The front windshield does get scratched and the dust gets into small crevices which are difficult to clean. The rear mud guard is of no use as mud is still flung all under the seat and sometimes on the rider.
The levers and switches are the same cheap looking bajaj ones. The grips are also of not that good quality but will do for the time being. The horn is loud but DOES NOT suit the bike.
Instrument Display is the same as Duke so will not go into the details.
Engine and Transmission:
The engine is exactly the same as the duke. Power delivery is linear and when required, it pulls on opening the throttle further. Slight changes in transmission now allow the rev band to be explored rather than quickly shifting up. Gear shifts were hard initially but after riding for more kms its more easy and precise. Since engine is running in, I've not gone beyond 6.5k rpm. (Manual recommends keeping below 7.5k rpm). I did find a slight difference in exhaust note or maybe I wanted a difference hence I assumed its different. Sometimes the gears get stuck in between while downshifting and the clutch has to be let out slightly in order to get into the lower gear. Finding neutral is easier from 2nd than from 1st. The radiator fan kicks in when the display shows 4 bars less than maximum and it sounds like a jet plane.
Suspension and handling:
Front suspension is the same WP suspension found in Dukes with less travel. Rear is the same monoshock as the duke. I haven't tweaked with the suspension settings as I find the stock setting comfortable. The ride is slightly hard and the handling is agile. Can easily slide through traffic without any worries.
Tyres and Brakes:
Tyres are the MRF Rev Z 110 at the front and 150 section at the rear. The alloys are supposed to be stronger now to handle the rough roads without breaking. The front brakes are bigger at 300mm and the rear is at 230mm with the front haning a four pot and the rear having a one pot calliper. Steel braided lines on the front and back as standard. Stopping power is more than sufficient. The tyres are grippy enough but in wet conditions I did not feel that confident to open the throttle.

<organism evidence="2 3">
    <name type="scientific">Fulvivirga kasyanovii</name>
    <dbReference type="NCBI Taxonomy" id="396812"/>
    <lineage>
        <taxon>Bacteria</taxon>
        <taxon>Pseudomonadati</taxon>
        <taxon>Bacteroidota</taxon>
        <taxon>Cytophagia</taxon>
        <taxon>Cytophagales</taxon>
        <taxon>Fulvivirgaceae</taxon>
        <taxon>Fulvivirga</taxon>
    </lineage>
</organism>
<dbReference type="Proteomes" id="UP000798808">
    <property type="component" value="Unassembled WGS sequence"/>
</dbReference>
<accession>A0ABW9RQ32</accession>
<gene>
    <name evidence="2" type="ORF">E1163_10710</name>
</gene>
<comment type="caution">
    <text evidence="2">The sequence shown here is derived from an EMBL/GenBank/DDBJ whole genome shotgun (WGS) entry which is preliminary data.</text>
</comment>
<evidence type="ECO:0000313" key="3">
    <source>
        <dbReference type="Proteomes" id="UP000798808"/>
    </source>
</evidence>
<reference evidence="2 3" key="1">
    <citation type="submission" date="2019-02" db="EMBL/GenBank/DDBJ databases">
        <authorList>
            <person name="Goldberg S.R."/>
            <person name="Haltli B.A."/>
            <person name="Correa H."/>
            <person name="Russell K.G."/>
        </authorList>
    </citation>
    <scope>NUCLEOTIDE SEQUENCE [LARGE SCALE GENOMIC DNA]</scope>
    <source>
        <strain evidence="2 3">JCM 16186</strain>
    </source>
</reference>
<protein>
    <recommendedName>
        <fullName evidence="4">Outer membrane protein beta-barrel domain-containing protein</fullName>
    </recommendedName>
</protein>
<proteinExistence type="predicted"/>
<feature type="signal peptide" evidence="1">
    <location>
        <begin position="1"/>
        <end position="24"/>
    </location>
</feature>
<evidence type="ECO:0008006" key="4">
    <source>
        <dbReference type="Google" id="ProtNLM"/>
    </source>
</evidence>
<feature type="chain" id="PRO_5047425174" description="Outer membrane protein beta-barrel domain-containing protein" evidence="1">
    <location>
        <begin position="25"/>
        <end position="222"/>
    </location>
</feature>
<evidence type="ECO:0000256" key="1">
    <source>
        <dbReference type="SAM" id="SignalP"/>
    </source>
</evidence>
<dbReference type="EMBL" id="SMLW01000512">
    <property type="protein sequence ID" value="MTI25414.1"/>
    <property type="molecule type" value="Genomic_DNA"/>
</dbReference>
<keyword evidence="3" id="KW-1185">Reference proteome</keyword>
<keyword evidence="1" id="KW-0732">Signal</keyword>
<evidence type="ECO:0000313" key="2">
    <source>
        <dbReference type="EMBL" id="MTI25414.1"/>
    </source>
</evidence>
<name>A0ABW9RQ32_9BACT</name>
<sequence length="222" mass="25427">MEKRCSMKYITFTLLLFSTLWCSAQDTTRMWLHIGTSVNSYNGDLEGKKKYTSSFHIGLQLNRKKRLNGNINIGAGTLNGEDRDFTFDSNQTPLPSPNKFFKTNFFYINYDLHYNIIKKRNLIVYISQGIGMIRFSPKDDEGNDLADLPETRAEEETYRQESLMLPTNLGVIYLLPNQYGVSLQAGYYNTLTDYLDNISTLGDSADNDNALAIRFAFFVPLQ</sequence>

3. Attention Grabber.
4. Power- The engine pulls real hard and the rear passenger can easily fall off.
5. Exhaust note- I've always been a huge fan of the Engine sound of dukes.
1. Hard Clutch: In normal riding its not much of a deal but in heavy traffic its painful to the palm.
2. Heat - The fan does kick in quite a lot in traffic and without appropriate clothing you will feel the heat but its not unbearable like the 390.
3. Keeping it clean is one hell of a task with all those small crevices and difficult to access location. Conclusion:
For this price point, this is one of the best bikes out there in the segment. With its sharp and edgy design and the proper engine, I feel like its the best decision I've made in my life. Modifications Planned:
1. Bar end Sliders - KTM should have provided bar end Sliders. Even the Bajaj Discover and Pulsar have it.
2. Shorty Levers - With the clutch being hard, I'm hoping that adjustable shorty levers should provide some comfort.
Note: All views in this review are my personal ones. No offence to anyone is intended. This is my first review so please do forgive for poor planning and any mistakes.
Do let me know if you have any queries and feel free to ask me anything if I have missed out on some point.
Now let the pictures do the taking.